November 2, 2018

This is VOA news. I'm Nicole Livas.

U.S. President Donald Trump is stoking new fears over undocumented immigrants just days before next week's national congressional elections and could tighten rules for migrants seeking asylum in the U.S.

He spoke about immigration at the White House Thursday, his latest attempt to make it the central issue for Republicans in the Tuesday voting.

"My administration is finalizing a plan to end the rampant abuse of our asylum system, it's abused, to halt the dangerous influx and to establish control over America's sovereign borders."

Trump this week has dispatched more than 5,000 troops to the southern U.S. border with Mexico to block a caravan of several thousand migrants. He says they must follow the rules to gain entry.

"... they should turn back now, because they're wasting their time. They should apply to come into our country. We want them to come into our country."

Many of the migrants are women and children hoping to enter the U.S.

Funerals for the victims continue as the man accused of killing 11 people at a Pittsburgh synagogue pleaded not guilty Thursday in a U.S. federal court on 44 charges that include murder and hate crimes.

Forty-six-year-old Robert Bowers spoke little during the brief court appearance beyond saying he understood the charges and his not guilty plea.

AP correspondent Maryclaire Dal reports.

Bowers walked into court today in contrast how he was on Monday when he was brought in a wheelchair. He was told that the trial could last three or four weeks unless it's certified as a possible death sentence case. In that case, the trial would be longer.

A grand jury indicted Bowers Wednesday in connection with the attack on the Tree of Life synagogue.

China is exporting its methods of strict Internet controls to governments around the world that are employing them to stifle dissent and information and tighten their grip on power, according to U.S.-based Freedom House.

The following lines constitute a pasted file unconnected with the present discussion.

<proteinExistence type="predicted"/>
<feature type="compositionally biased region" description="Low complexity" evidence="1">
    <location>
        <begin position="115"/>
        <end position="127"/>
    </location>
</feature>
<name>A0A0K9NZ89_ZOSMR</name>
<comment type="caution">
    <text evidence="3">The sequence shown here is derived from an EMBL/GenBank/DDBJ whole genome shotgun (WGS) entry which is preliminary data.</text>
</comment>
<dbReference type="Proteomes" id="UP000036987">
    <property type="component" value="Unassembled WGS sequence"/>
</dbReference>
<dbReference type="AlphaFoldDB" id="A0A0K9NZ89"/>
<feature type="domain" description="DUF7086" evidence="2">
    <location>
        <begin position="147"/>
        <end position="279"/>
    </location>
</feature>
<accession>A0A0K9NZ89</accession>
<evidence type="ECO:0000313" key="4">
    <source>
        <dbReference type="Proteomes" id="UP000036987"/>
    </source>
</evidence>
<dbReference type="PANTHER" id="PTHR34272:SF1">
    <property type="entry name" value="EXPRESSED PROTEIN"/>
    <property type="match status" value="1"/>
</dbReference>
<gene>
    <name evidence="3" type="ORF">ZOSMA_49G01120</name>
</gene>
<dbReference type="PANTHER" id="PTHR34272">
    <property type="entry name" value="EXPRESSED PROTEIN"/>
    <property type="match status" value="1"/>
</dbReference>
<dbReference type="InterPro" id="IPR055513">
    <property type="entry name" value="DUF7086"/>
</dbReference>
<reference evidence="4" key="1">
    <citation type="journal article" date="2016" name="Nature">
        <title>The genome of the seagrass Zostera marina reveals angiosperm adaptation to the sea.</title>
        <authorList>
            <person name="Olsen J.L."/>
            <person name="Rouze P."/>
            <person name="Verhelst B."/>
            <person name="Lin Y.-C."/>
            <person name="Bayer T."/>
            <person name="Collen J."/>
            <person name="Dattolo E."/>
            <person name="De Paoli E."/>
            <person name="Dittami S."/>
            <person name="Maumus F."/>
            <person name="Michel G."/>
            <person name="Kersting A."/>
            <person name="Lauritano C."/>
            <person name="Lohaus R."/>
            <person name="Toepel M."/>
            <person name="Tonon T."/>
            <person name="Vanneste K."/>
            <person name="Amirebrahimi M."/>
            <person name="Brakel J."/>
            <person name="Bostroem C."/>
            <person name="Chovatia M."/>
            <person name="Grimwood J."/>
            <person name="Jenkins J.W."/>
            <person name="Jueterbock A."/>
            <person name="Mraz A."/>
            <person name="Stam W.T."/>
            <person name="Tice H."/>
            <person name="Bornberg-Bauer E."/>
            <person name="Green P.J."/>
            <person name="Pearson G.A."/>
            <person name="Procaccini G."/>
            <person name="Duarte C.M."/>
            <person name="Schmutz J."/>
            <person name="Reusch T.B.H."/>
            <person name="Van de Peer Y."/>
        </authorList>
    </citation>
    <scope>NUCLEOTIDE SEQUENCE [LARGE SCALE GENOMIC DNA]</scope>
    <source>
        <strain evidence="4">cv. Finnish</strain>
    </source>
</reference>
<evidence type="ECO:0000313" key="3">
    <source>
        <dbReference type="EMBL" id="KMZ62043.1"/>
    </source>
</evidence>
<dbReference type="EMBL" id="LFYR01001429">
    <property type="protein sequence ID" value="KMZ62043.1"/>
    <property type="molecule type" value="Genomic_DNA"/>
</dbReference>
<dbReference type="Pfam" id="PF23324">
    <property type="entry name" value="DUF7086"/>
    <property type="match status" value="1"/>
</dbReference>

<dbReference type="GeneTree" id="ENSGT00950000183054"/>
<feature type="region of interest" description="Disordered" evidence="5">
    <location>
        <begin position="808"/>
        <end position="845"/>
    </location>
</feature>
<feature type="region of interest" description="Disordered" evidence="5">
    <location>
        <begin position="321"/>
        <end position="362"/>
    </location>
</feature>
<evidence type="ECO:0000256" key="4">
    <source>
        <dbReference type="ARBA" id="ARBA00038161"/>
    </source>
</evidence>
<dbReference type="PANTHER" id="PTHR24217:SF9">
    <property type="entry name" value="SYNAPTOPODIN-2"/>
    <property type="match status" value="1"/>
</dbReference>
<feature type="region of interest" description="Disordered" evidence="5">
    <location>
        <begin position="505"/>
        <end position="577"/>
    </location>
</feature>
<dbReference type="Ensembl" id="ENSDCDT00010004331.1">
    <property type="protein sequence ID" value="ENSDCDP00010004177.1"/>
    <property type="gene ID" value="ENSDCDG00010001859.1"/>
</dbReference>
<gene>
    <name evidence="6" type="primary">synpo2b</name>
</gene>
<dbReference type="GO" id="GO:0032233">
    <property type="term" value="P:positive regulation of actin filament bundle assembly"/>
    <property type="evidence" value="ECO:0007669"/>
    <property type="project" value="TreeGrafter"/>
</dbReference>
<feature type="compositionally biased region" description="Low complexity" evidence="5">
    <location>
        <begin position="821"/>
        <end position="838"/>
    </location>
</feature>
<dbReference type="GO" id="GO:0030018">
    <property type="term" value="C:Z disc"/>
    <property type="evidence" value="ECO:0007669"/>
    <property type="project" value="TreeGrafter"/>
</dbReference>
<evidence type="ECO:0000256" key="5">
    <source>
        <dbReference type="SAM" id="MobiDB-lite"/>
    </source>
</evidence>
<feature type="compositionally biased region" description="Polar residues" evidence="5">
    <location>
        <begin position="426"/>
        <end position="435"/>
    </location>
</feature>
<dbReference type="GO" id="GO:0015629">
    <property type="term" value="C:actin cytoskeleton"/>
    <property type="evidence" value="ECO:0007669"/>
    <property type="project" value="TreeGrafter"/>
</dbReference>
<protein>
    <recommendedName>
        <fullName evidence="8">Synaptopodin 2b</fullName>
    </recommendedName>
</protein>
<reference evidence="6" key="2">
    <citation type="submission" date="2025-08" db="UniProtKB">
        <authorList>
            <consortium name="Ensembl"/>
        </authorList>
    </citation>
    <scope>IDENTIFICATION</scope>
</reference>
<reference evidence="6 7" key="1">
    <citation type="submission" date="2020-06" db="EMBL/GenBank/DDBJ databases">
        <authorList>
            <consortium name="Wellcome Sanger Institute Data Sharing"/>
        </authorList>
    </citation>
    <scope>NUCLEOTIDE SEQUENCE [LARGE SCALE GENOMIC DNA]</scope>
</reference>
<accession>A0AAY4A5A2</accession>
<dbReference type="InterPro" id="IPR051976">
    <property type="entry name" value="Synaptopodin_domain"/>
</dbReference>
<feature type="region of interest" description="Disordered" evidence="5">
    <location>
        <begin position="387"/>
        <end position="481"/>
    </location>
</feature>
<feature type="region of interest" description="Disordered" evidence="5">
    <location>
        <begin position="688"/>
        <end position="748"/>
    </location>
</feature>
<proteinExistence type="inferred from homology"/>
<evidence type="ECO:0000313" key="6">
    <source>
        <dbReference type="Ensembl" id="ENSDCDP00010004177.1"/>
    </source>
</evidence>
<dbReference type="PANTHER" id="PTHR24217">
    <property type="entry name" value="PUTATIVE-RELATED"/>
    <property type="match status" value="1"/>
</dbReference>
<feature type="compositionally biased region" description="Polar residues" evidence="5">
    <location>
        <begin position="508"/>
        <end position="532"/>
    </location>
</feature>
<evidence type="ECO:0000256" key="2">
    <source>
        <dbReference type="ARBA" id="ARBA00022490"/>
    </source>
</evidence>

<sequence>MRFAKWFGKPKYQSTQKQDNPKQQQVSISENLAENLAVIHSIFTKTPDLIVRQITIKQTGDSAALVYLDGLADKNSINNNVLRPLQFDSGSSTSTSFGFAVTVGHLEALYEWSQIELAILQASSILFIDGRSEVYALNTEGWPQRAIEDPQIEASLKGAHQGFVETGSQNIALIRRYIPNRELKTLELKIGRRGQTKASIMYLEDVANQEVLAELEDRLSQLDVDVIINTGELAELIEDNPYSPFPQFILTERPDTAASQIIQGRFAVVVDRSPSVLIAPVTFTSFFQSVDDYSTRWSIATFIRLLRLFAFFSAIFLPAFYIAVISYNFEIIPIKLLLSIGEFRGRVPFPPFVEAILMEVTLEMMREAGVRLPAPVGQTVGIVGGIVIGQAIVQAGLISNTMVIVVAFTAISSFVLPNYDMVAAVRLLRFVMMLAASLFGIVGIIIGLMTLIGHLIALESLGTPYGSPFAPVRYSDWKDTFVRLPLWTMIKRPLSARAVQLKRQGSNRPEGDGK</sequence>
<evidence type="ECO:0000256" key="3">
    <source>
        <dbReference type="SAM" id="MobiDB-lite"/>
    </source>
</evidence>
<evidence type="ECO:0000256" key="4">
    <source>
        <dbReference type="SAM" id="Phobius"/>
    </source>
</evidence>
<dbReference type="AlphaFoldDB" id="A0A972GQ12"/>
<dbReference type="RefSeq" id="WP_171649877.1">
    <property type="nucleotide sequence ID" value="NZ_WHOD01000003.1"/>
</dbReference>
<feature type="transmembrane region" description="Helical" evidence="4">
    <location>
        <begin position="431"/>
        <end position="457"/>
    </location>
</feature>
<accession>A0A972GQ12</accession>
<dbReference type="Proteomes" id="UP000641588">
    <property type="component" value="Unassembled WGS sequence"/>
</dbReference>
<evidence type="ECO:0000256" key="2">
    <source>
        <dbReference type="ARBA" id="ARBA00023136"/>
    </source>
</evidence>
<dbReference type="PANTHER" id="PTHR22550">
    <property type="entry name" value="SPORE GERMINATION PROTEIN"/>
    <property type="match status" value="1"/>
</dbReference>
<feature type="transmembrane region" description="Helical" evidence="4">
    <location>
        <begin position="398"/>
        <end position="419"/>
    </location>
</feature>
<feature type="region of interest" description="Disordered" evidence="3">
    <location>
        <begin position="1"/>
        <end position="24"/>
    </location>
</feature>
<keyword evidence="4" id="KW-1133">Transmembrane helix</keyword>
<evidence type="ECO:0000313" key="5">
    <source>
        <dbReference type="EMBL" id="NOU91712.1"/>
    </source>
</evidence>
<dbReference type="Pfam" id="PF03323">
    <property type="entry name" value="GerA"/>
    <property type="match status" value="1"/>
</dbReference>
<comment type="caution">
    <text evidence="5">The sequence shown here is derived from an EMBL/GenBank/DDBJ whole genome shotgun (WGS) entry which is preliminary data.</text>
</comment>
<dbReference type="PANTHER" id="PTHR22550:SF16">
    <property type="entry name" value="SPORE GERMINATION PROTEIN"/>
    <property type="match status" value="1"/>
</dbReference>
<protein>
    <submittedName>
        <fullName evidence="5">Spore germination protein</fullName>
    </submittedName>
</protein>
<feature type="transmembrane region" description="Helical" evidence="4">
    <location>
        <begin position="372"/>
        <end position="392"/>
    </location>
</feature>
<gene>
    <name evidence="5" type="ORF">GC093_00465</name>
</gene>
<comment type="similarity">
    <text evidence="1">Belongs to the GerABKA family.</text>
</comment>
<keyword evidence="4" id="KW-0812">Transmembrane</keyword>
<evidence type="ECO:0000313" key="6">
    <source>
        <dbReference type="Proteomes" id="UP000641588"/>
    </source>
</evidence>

The rights watchdog group said global Internet freedom had declined for the eighth consecutive year.

This is VOA news.

Hundreds of Google employees around the world walked out of the office Thursday in a one-day protest of unequal treatment of minority and female workers.

AP correspondent Warren Levinson reports.

There were Google walkouts in Tokyo, Singapore and London. Hundreds streamed out of the New York office and rallied in a nearby park.

gAnd I am fed up."

Nicole Durbin, a Google contractor, says it's time the company lived up to its promises.

"I want Google to enforce the provisions that they already have and to take seriously claims of people who are harassed."

Protests were sparked by a New York Times report that Android creator Andy Rubin walked away with a $90 million severance package in 2014 after credible allegations of sexual abuse. Rubin denies the charge.

Warren Levinson, New York.

U.N. member states overwhelmingly supported lifting Washington's more than half-century-old economic, commercial and financial embargo of Cuba on Thursday, saying it is the main impediment to the island nation's economic and social development.

The assembly voted 189 in favor of ending the blockade, with only the United States and Israel in favor of continuing it. No country entered an abstention, while Moldova and Ukraine were present but did not cast votes.

Investigators searching for more remnants of a downed Indonesia flight say they have made progress with a discovery of at least one data recorder.

AP Stephen Wright with details.

That's crucial part of the investigation. They're also ???still searching for an object they believe to be a large part of the fuselage ....

Monday's crash is another black mark on Indonesia's fast-growing aviation sector, which has acquired a reputation for poor safety oversight.

The country's airlines have previously been banned from operating in the U.S. and European Union.

Human Rights Watch calls for immediate action to stop what it says is widespread sexual abuse in North Korea.

Here is Reuters Michelle Hennessy.

Sexual violence so common that has become an ordinary part of life. That's more what than 60 North Koreans told human rights investigators about the widespread sex abuse by officials in the country.

U.S.-based Human Rights Watch say(s) the isolated state's human rights record is being intentionally ignored in an international effort to improve relations.

They ??? their findings on Thursday and the survey is limited in numbers. They said some of the women interviewed didn't understand that coercive sex shouldn't be a part of almost every-day life.

Afghanistan's government continues to lose ground to the Taliban, a Pentagon watchdog says, noting Kabul now controls or influences just 56 percent of the country's districts.

I'm Nicole Livas, VOA news.